When I was about twelve, my whole family together took our first trip to Disneyland. We were one of the greatest spectacles for the tourists. My mom made my dad buy each of us a red sailor cap with our name embroidered on it. This made it easier for her to spot all of us when she wanted to do her quick count check …you know 1,2,3,4,5,6,7..o.k they’re all accounted for. We could have been our very own Mickey Mouse club.
This trip was so much fun. We were all having a blast, until Space Mountain. LG says I can’t tell you Space Mountain until I o.k. it with certain unmentioned family member. Until then, let me just tell you this…it was one of my life’s most traumatizing experiences.
Alright, lucky for you, my family all have the same open-book policy as I do. LG’s family is definitely more reserved, but I honored my husband and got the unnecessary permission from my mom.
So, we all got to Space Mountain. My mom was not in her BEST mental state. She was recently recovering from a mental breakdown and a drug addiction. She was addicted to Valuim for years upon her doctor’s perscription. We thought that Disneyland would be a great celebration, and it was, until Space Mountain.
All of the family waited in line anxiously and we boarded on the Space Car in an orderly fashion. I was the lucky one to board in the back seat next to my mom. She got in first, meaning that when the ride was over, I would have to wait for her to exit to the right before I could make a departure.
If you have never been on Space Mountain, let me inform you. It is building where they have squashed a rollercoaster inside. The coaster is supposed to resemble a ride in Space and it goes very fast and loops up and down and all around. The room is completely dark; the only thing that one can see are the flashing lights (these add to the effect of traveling through space). Throughout the ride, you feel like you had better not reach out with your hands, or you may just lose a limb to a traveling car on another track.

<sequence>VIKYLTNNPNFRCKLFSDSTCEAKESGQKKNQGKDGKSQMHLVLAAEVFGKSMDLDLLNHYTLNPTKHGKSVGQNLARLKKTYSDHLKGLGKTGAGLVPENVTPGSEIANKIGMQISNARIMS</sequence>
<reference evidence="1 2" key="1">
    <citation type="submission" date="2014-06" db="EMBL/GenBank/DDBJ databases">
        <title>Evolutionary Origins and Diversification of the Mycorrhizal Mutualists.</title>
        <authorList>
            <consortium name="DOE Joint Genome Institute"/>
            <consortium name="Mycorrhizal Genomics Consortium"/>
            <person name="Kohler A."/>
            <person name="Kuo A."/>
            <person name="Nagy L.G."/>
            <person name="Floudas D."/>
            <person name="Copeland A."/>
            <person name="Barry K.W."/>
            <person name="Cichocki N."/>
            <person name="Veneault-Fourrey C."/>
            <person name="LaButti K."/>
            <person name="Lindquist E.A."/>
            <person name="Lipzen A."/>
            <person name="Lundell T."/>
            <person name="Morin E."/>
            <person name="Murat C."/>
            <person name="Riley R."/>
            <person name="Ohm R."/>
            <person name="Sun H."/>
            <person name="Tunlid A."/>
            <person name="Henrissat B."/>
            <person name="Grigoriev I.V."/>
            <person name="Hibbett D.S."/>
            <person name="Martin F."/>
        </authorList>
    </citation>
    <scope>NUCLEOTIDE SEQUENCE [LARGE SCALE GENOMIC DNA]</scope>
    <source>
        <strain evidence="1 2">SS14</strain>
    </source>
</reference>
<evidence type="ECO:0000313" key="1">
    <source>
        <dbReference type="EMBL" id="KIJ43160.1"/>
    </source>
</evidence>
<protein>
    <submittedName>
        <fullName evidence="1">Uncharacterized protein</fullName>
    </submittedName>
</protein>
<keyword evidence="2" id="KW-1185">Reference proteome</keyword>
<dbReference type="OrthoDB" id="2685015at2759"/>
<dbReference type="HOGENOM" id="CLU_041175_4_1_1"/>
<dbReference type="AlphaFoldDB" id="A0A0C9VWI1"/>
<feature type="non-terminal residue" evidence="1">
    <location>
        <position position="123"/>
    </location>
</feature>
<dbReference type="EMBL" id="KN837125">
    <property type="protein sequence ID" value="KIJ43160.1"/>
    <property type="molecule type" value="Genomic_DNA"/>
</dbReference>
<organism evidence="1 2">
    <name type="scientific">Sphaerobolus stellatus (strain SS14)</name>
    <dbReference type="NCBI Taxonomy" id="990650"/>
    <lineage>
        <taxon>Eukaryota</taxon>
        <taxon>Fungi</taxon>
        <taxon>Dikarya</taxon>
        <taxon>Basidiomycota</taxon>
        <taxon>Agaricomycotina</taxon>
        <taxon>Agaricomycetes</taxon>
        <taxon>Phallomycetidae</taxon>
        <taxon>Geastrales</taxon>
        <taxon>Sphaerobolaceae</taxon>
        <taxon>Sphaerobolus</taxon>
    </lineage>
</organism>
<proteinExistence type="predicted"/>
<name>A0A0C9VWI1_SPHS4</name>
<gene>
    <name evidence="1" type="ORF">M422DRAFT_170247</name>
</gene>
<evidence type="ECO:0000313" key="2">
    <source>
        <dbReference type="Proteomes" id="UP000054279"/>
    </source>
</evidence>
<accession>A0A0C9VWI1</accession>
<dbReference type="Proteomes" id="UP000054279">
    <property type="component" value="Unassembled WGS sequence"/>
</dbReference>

From the get-go, my mom was doomed. She experienced sensory overload of some sort. Ten seconds into the ride, when I should have been like any other kid enjoying the ride, I was quite the opposite. All I wanted was for the ride to be over. My mom was wailing at the top of her lungs. I can’t even describe what she sounded like, but it was something like this, “AHhhhhhhhhhhh, AHHHHHHHHHH, AAAHHHhhhhhhhhhhh, Ahhhhhhh.” over and over again. When I caught a glimpse of her between flashing lights, all I could see was her hands clenched onto the bar for dear life and her face full of real terror.
I kept screaming, “Mom, mom, close your eyes.” “Mom, it is just a rollercoaster.” I tried to comfort her by patting her arm, but this is hard to do when a rollercoaster is traveling at the speed of light. My mom’s screams of terror never stopped throughout the ride. I wanted so badly to make her alright, but I also couldn’t stop thinking, “Why out of the 8 other members of the family, was I the one to sit by my mom on this particular ride?” I was just wishing that Dad would appear magically and switch me places.
Well, the ride was soon over. There is one bonus to Space Mountain. Most people feel it a rip to stand in line so long for a ride that lasts less than 60 seconds. On this day, that 60 seconds seemed like a lifetime. As we slowed down and approached the landing deck, my mom still didn’t stop. She had literally checked out! She was still hanging on for dear life and repeatedly screaming, “ahhhhhh, ahhhhhh, ahhhhh.”
It was as though my mom was possessed.
The people waiting in the line for their turn to board looked perplexed. They couldn’t tell whether or not my mom was joking around. Was she trying to scare them from riding the ride? They were staring. By this point, I had given up on calming my mom down, and I tried not to look all these hundred of linegoers in the eye. I didn’t know what to do.
The family all unboarded, but my mom was not going anywhere. Therefore, I had no choice but to sit and wait for something to be done. Now, everyone knew that my mom wasn’t playing around. All of the potential riders looked at me in pity. The mother of these seven Mickey Mouse club members had truly lost it. My dad shooed the clueless Space Mountain worker to the side. My mom was always teeny (5 feet tall) and my dad big and strong. He leaned over and gathered up my raving mother in his arms. He carried her off to the side. I was finally able to unboard, and was totally immersed by my brothers and sisters wondering what in the world I had done to mom. I explained that she had just lost it. I don’t remember much else after that, except for my dad got my mom a drink and luckily we didn’t have to go home early. My mom came back to her senses at some point.
I know, this story and the last Pomp and Circumstance aren’t funny at all. I have no idea why I am even writing them, except for the fact that out of tragedy can come humor. If you made this incidence into a sitcom, I am sure that people would laugh. I can look back and laugh at both situations. I came out of these scarred, but stronger. And, it is fun to laugh at what life throws your way. My mom experienced a nervous breakdown on Space Mountain, and I was right next to her to witness it…how many people can say that? I bet not one other person in this world.